EU builds photovoltaic energy field to power Southern Gaza Desalination Plant

EU builds photovoltaic energy field to power Southern Gaza Desalination Plant
European Commissioner Johannes Hahn © European People's Party

The EU has completed the construction of the biggest photovoltaic energy field in Gaza, Palestine, which will fuel the Southern Gaza Desalination Plant.

The Southern Gaza Desalination Plant was funded by the EU and currently provides safe, clean drinking water for 75,000 inhabitants of Gaza. Now powered by the new photovoltaic energy field, and the external investments it is expected to generate, the plant could provide water for more than 250,000 people in Gaza by 2020.

The EU has invested in long-term water infrastructure throughout Palestine, but recent investment efforts have focused on the Gaza strip, where some 97% of water is unfit for human consumption. What is more, Gaza is one of the world’s most populous polities, and ongoing conflict with Israel has caused infrastructure in the region to crumble.

How else is the EU supporting water infrastructure in Palestine?

Since 2006, the European Commission has mobilised €149m from the EU budget to support access to secure, self-sufficient, sustainable and affordable energy, drinking water and sanitation services for all Palestinians. What’s more, these contributions have increased year-on-year, with €21m having already been invested in 2018.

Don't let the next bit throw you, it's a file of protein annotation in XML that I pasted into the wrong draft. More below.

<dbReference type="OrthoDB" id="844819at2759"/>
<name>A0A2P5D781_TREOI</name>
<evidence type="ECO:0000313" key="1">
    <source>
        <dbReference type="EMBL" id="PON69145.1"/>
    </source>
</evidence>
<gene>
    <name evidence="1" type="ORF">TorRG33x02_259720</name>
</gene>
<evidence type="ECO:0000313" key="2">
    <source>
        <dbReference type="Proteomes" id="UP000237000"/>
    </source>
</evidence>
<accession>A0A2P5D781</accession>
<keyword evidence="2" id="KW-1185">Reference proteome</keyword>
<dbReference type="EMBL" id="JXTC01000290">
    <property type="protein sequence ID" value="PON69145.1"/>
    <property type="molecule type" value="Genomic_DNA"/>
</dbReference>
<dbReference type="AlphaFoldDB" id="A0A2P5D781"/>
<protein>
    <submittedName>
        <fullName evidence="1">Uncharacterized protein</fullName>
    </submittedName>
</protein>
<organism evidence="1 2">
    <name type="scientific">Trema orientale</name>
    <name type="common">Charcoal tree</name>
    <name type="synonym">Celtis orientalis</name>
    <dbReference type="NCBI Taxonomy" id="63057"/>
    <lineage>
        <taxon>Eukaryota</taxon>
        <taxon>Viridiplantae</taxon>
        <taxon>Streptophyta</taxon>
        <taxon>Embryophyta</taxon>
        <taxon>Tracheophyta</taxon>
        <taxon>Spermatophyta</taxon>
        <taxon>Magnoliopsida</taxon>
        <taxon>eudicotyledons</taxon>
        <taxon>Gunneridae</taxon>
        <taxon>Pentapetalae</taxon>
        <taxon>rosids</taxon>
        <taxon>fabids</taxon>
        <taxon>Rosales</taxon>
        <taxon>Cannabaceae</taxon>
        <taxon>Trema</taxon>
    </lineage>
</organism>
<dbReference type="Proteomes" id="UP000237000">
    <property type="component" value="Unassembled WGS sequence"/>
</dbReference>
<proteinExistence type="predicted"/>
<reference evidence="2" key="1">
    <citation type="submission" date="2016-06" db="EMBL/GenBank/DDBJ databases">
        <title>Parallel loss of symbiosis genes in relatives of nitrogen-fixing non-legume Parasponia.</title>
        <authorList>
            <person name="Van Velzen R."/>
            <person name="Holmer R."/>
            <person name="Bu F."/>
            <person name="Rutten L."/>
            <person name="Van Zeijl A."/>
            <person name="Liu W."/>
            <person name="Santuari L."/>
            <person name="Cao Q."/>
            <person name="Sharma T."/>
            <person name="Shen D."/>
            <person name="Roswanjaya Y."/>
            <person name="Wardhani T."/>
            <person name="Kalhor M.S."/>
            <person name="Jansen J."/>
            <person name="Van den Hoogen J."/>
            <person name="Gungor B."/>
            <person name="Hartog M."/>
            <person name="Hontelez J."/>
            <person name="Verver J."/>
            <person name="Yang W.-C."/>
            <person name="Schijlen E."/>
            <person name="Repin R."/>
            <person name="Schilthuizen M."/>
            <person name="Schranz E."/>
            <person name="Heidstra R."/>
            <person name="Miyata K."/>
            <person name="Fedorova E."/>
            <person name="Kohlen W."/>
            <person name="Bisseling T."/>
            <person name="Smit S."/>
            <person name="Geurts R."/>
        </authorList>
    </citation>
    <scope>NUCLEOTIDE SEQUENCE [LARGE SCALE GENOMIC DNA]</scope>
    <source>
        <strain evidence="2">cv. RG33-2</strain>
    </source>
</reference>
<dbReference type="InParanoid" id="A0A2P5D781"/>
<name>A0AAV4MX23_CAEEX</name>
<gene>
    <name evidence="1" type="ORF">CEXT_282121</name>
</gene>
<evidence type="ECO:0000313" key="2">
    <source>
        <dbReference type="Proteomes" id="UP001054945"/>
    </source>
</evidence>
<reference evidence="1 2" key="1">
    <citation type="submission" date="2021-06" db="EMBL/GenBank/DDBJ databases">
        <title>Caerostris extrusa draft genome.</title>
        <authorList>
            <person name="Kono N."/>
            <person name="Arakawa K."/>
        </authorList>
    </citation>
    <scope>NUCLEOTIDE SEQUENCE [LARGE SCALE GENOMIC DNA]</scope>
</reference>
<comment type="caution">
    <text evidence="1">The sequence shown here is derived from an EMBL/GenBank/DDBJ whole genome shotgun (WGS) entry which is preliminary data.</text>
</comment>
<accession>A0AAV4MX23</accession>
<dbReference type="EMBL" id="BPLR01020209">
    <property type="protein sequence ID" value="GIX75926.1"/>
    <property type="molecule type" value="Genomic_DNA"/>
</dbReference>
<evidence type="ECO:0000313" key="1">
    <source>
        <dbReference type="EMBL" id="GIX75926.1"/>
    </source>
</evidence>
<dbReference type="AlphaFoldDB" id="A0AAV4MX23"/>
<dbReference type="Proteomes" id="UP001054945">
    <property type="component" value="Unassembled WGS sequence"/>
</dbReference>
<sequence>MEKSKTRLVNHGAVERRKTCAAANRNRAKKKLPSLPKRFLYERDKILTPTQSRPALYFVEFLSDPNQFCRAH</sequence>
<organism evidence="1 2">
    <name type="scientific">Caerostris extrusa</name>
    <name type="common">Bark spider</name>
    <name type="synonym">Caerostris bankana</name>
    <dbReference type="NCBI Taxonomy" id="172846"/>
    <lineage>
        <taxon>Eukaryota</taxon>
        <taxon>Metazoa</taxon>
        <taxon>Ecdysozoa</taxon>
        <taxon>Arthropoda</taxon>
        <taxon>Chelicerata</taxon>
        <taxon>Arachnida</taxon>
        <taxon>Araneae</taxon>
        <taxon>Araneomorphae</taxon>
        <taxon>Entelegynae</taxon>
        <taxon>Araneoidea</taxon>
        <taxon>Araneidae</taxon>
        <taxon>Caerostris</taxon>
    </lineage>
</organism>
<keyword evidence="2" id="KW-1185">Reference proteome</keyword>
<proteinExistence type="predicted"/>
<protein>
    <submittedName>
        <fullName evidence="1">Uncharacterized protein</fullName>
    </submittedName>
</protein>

Along with the Southern Gaza Desalination Plant, the EU has contributed €1.5m to support Oxfam in efforts to improve safety and hygiene in 46 existing desalination plants, including 16 public plants and 30 private ones. This effort will serve some 58,000 people in Gaza.

Other projects include improving water networks and the ability of water authorities to detect leaks, to increase efficiency and decrease water network losses throughout Gaza.

What has the EU said about its priorities in Palestine?

European Commissioner Johannes Hahn, responsible for European Neighbourhood Policy, stated that the project would address a number of ongoing infrastructure insecurities in Palestine, and help to stabilise the region in the wake of conflict.

He said: “Limited energy supplies in Gaza are one of the main challenges when improving access to safe and drinkable water to the local population. The photovoltaic solar field is essential to respond to the urgent water needs in Gaza and create dignified living conditions for its people, thus mitigating tensions in a highly conflict sensitive area.”

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